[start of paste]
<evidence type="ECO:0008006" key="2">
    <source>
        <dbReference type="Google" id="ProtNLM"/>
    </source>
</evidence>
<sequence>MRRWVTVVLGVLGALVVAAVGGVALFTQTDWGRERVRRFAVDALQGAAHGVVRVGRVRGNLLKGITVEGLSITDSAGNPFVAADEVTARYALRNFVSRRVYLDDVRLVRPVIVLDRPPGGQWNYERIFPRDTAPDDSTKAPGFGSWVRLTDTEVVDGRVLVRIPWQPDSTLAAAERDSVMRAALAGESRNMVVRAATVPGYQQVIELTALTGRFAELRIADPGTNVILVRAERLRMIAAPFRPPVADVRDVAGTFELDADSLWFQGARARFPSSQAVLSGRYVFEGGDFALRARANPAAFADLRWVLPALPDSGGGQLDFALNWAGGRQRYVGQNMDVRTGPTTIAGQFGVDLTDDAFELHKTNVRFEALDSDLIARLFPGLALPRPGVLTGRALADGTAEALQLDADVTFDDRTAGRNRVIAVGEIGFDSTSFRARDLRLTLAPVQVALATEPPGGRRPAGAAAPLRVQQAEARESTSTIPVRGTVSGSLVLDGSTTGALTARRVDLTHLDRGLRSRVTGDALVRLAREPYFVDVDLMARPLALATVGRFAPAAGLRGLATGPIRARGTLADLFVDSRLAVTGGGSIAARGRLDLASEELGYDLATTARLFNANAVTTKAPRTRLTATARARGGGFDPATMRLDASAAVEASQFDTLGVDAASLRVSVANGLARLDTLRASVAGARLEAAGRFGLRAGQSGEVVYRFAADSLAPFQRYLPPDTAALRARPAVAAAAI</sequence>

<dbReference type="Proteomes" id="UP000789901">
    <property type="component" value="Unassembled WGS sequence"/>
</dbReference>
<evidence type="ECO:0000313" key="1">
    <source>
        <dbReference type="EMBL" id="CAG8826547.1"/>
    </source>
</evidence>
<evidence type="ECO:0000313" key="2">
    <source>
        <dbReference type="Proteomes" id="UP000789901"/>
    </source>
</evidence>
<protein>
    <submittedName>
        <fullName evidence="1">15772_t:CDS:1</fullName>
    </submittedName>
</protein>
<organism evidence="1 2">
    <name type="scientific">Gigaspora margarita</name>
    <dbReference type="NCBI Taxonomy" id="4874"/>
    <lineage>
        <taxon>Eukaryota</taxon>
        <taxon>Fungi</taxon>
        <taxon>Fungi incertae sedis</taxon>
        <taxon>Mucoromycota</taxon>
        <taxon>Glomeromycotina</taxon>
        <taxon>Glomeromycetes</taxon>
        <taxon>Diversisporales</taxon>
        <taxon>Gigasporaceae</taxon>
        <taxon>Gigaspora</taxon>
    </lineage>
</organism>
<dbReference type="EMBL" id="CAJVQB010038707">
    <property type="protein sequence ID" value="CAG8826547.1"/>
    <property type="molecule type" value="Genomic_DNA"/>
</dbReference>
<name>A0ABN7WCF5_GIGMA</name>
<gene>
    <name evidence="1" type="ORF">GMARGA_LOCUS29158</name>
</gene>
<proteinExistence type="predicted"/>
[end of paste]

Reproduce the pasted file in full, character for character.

<evidence type="ECO:0008006" key="2">
    <source>
        <dbReference type="Google" id="ProtNLM"/>
    </source>
</evidence>
<sequence>MRRWVTVVLGVLGALVVAAVGGVALFTQTDWGRERVRRFAVDALQGAAHGVVRVGRVRGNLLKGITVEGLSITDSAGNPFVAADEVTARYALRNFVSRRVYLDDVRLVRPVIVLDRPPGGQWNYERIFPRDTAPDDSTKAPGFGSWVRLTDTEVVDGRVLVRIPWQPDSTLAAAERDSVMRAALAGESRNMVVRAATVPGYQQVIELTALTGRFAELRIADPGTNVILVRAERLRMIAAPFRPPVADVRDVAGTFELDADSLWFQGARARFPSSQAVLSGRYVFEGGDFALRARANPAAFADLRWVLPALPDSGGGQLDFALNWAGGRQRYVGQNMDVRTGPTTIAGQFGVDLTDDAFELHKTNVRFEALDSDLIARLFPGLALPRPGVLTGRALADGTAEALQLDADVTFDDRTAGRNRVIAVGEIGFDSTSFRARDLRLTLAPVQVALATEPPGGRRPAGAAAPLRVQQAEARESTSTIPVRGTVSGSLVLDGSTTGALTARRVDLTHLDRGLRSRVTGDALVRLAREPYFVDVDLMARPLALATVGRFAPAAGLRGLATGPIRARGTLADLFVDSRLAVTGGGSIAARGRLDLASEELGYDLATTARLFNANAVTTKAPRTRLTATARARGGGFDPATMRLDASAAVEASQFDTLGVDAASLRVSVANGLARLDTLRASVAGARLEAAGRFGLRAGQSGEVVYRFAADSLAPFQRYLPPDTAALRARPAVAAAAI</sequence>

<dbReference type="Proteomes" id="UP000789901">
    <property type="component" value="Unassembled WGS sequence"/>
</dbReference>
<evidence type="ECO:0000313" key="1">
    <source>
        <dbReference type="EMBL" id="CAG8826547.1"/>
    </source>
</evidence>
<evidence type="ECO:0000313" key="2">
    <source>
        <dbReference type="Proteomes" id="UP000789901"/>
    </source>
</evidence>
<protein>
    <submittedName>
        <fullName evidence="1">15772_t:CDS:1</fullName>
    </submittedName>
</protein>
<organism evidence="1 2">
    <name type="scientific">Gigaspora margarita</name>
    <dbReference type="NCBI Taxonomy" id="4874"/>
    <lineage>
        <taxon>Eukaryota</taxon>
        <taxon>Fungi</taxon>
        <taxon>Fungi incertae sedis</taxon>
        <taxon>Mucoromycota</taxon>
        <taxon>Glomeromycotina</taxon>
        <taxon>Glomeromycetes</taxon>
        <taxon>Diversisporales</taxon>
        <taxon>Gigasporaceae</taxon>
        <taxon>Gigaspora</taxon>
    </lineage>
</organism>
<dbReference type="EMBL" id="CAJVQB010038707">
    <property type="protein sequence ID" value="CAG8826547.1"/>
    <property type="molecule type" value="Genomic_DNA"/>
</dbReference>
<name>A0ABN7WCF5_GIGMA</name>
<gene>
    <name evidence="1" type="ORF">GMARGA_LOCUS29158</name>
</gene>
<proteinExistence type="predicted"/>